Energy Drinks and Your Teeth. Should You Worry?

Energy Drinks and Your Teeth. Should You Worry?

We've all been there.  It's been a busy week, and after a few late nights in a row, you're really starting to feel it. You're TIRED. And, the worst part is, it's 3 o'clock in the afternoon, and you're still at work! Yep. You've got the 3pm slump, and what seems like a whole day of work ahead of you yet. Thankfully, there's a vending machine down the hall stocked with all sorts of mid-afternoon pick-me-ups. So you wander down the corridor, yawning the whole way there. You toss in a few bucks, and out comes your savior: hours of liquid energy in a shiny little can. You might not realize, however, that the energy boost you just tossed back comes with a wallop of a price. While it may keep you energized and awake for the next few hours, it's secretly eating away at your teeth - and fast. 

Why Are Energy Drinks Such a Threat to Teeth?

The crux of the problem is the double-whammy that comes from an exceedingly high sugar content and citric acid pH that can be as low as 2.9. Now, pH can be a tricky thing to understand, so to help put that number in perspective a bit, consider this:  battery acid has a pH of 0.0 (so, a lower number means a higher acid content). Stomach acid (which we can imagine as being quite acidic, at least!) has a pH that fluctuates between 1.0 and 3.0. A lemon, in contrast, comes in at around 2.0, a grapefruit at 3.0, and tomato juice at 4.0.  

The real distinction, though, is in knowing that with each increase in numerical value, the acid intensity increases 10-fold. So, in the example above, a lemon ends up being 10 times more acidic than a grapefruit, and 100 times more acidic than tomato juice - a sensation you can certainly taste if you bite into one! In contrast, milk and water have a pH of 7.0, so, it's easy to see the difference in the numbers - they're huge.

The Science

What all this means to your teeth is the real question, though, and precisely what researchers at Southern Illinois University set out to discover in 2012.  The results, which surprised even the research team, showed considerable damage to tooth enamel after only five days of steady consumption. Five days.

To determine the effect of these drinks on our teeth, the research team looked at 22 popular sports and energy drinks, and exposed artificial tooth enamel to the beverages for 15 minutes at a time, four times daily. This schedule was chosen because it mirrors the consumption habits of many users who drink these beverages every few hours - a particularly common habit among those who consume sports drinks. After each 15-minute exposure, the enamel was then placed into an artificial saliva solution for two hours to mimic what would happen once consumption stopped. After only five days on this schedule, the enamel showed a 1.5% loss with sports drinks, and a shocking 3% loss with energy drinks.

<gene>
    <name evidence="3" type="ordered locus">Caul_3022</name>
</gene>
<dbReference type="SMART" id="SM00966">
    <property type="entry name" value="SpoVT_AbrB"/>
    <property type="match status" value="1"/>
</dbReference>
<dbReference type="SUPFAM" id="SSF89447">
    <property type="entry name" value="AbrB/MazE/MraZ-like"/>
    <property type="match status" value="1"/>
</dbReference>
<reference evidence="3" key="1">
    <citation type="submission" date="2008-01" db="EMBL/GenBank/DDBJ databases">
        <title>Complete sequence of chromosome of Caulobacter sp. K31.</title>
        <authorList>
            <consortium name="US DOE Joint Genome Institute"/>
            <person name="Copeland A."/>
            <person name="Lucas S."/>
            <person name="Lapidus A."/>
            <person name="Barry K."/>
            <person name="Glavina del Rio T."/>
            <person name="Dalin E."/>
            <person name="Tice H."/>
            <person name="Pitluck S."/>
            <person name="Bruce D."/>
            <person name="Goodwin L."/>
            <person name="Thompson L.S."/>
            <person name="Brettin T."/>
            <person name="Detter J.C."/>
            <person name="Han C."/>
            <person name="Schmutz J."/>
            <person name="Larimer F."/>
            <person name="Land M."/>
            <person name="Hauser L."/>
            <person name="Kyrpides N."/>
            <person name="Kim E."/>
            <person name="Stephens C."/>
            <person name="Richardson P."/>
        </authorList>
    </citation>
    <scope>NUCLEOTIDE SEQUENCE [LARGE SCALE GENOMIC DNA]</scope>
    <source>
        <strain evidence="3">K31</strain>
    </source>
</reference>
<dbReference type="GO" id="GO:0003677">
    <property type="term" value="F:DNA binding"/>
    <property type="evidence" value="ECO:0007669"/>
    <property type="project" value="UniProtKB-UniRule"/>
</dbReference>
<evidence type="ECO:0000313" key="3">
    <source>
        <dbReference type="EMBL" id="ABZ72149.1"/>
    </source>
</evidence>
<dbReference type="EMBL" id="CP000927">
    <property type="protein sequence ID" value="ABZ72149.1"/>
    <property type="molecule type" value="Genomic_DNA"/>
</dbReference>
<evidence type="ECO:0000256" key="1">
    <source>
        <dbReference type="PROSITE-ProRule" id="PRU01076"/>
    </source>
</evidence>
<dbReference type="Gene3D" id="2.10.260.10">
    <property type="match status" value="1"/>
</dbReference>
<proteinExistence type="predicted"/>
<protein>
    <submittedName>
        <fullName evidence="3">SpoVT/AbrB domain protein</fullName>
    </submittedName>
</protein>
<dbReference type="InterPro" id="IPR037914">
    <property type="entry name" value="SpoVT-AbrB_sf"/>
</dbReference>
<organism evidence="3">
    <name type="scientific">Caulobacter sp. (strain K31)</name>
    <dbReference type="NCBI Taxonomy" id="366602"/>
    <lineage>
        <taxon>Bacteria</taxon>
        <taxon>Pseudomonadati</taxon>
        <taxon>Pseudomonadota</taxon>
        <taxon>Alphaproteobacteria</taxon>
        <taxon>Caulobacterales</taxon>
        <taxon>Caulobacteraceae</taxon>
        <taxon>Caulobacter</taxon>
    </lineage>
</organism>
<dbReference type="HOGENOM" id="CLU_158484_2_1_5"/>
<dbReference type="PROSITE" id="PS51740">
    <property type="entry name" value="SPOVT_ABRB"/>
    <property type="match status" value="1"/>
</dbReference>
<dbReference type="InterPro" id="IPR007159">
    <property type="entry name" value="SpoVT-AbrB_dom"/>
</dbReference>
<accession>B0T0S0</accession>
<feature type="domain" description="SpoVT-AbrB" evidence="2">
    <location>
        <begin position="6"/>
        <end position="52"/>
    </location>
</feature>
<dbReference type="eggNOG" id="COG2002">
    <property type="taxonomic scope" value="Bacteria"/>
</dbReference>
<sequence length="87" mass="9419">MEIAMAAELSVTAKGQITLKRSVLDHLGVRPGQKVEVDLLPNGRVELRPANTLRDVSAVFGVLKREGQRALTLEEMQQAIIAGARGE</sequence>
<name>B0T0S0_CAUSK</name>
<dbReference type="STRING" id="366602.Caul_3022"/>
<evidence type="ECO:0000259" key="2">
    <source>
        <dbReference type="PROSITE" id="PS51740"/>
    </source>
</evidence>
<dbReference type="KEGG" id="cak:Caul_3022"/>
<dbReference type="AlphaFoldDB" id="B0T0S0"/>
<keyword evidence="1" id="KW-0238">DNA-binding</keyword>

The Critics

While critics in the beverage industry suggest the time used to expose the enamel to the drinks may have been excessive, it's widely known that snacking, as well as regular sipping of any beverage other than water, creates acidic activity in the mouth that promotes tooth decay. Also, for weekend warriors, and night shift workers who are prone to drink these beverages several times throughout the day, the time of exposure might actually not be long enough. Either way, there is little doubt that these beverages are not good for your teeth. They're also not good for your belly, and esophagus if you're prone to acid reflux.  

The Middle Ground -- It's about being Informed

We're not asking you to give up your sports beverages and energy drinks. It is wise to know the risks, however, and to have in your arsenal a way to combat some of their side-effects. Here are two quick tips that will help you if you can't shake the habit:
  • Keep water nearby so you can help dilute the acid covering your teeth, while also increasing the saliva production that helps protect your enamel.
  • Don't brush immediately after consuming such beverages. Why? Because in the thirty minutes to an hour after consumption, the enamel of your teeth will be slightly softer, and brushing in this window of time literally ends up spreading the acid around to other parts of your teeth. Not good. If you want to brush, save it for an hour or so later. 
Lastly, here is the breakdown of most caustic to least caustic drinks as found by the researchers.

Sports Drinks:
  • Filtered Ionozed Alkaline H2O – pH: 10.0
  • Water – pH: 7.o
  • Odwalla Carrot juice – pH: 6.2
  • Odwalla Vanilla Monster – pH: 5.8
  • Unflavored Pedialyte – pH: 5.4
  • Vita coco – pH: 5.2
  • Aquafina,Dasani, Smart water – pH: 4.0
  • GU2O – pH: 4.29
  • Powerade – pH: 3.89
  • Accelerade – pH: 3.86
  • Gatorade Endurance – pH:  3.22
  • Monster – pH:  2.7
Energy Drinks:
  • Red Bull – pH: 3.3
  • AMP Energy – pH: 2.7
  • Monster Energy – pH: 2.7
  • Full Throttle  - pH: 1.45
  • Rock Star – pH: 1.5